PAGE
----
Wide Bay Hospital and Health Service chief executive officer Adrian Pennington.
Wide Bay Hospital and Health Service chief executive officer Adrian Pennington. Paul Beutel

Hospital boss responds to story about surgeon

IN RESPONSE to your article (Nine more complaints about Bundy surgeon surface, NM, 25/07), I'd like to reassure your readers of the robust and open nature of Wide Bay Hospital and Health Service's safety and quality processes.

Providing great healthcare isn't just about employing great doctors and nurses, important as that is.

It's also about making sure we have solid systems in place to handle complaints and clinical incidents when they happen, as they inevitably will from time to time. It is, however, important to distinguish between complaints and clinical incidents.

In terms of complaints, we encourage patients and members of the public to give their honest feedback to our Clinical Governance Unit, which is charged with overseeing our safety and quality processes.

Our complaint acknowledgement and turnaround times are well within the Queensland Health target times, and in 2015-16 our compliments outweighed complaints by almost four to one.

For example, a recent complaint was from a patient who did not want to be transferred to Brisbane for a procedure that a surgeon here deemed to be too complex to be done in Bundaberg. While we aim to treat as many patients locally as possible, this decision was rightly made with patient safety in mind, yet it will still be recorded as a complaint.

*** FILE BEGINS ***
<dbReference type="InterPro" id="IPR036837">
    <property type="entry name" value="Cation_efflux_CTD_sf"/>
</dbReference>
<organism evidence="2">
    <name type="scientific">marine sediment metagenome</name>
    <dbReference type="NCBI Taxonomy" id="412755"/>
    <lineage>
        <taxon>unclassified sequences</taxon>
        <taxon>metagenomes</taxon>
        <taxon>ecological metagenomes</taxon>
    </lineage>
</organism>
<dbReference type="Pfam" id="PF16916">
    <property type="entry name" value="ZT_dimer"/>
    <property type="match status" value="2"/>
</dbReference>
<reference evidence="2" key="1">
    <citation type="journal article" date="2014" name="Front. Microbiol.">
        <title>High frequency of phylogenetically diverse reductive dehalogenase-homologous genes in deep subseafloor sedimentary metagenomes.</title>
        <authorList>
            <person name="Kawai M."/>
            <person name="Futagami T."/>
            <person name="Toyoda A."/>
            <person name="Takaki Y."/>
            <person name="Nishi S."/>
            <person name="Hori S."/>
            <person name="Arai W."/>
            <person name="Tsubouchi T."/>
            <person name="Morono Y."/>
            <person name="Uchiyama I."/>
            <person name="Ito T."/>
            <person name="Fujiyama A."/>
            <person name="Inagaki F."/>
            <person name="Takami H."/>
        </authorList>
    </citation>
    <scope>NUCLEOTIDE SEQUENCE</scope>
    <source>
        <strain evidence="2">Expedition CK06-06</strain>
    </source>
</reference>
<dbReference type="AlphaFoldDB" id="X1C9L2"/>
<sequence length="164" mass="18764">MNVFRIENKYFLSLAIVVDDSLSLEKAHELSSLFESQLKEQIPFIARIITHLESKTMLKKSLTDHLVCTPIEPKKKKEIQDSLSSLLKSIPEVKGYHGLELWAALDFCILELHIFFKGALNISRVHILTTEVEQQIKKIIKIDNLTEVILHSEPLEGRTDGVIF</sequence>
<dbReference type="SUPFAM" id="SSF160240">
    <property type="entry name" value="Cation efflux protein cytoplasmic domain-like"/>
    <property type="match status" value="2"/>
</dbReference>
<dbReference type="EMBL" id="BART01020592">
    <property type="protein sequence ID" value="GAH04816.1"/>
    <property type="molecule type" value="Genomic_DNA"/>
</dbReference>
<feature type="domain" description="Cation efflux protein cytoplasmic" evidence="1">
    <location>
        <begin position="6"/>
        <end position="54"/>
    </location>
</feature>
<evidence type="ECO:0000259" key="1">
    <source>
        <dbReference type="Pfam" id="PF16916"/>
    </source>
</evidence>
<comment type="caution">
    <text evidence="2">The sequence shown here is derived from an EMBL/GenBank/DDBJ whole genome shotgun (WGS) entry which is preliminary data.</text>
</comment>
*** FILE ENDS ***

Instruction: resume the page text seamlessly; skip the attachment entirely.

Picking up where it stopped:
LETTER: Doctor did a fantastic job

As an organisation, WBHHS encourages open reporting of incidents because it's crucial for us to learn from any mistakes and ensure they don't happen again - no matter how little or how much harm was caused, or at which stage of the clinical pathway they may have occurred.

Clinicians will inevitably have adverse events - it's the nature of the complex work we do. Incidents are investigated either by our own teams or independently, as appropriate.

The most important thing about clinical incident investigations are the recommendations and outcomes. These can include improvements to our processes, changes to our models of care, or disciplinary action if deemed appropriate.

As chief executive, I'm proud to say that we run a health service that is now among the highest performers in the state, and that values patient-centred care, openness and accountability.

The Bundaberg community today is getting better care, and greater access to high-quality care, than it has ever done. And I invite anyone to read our upcoming annual report to see our performance, because it's something all of us should be proud of.

ADRIAN PENNINGTON

chief executive officer

Wide Bay Hospital and Health Service



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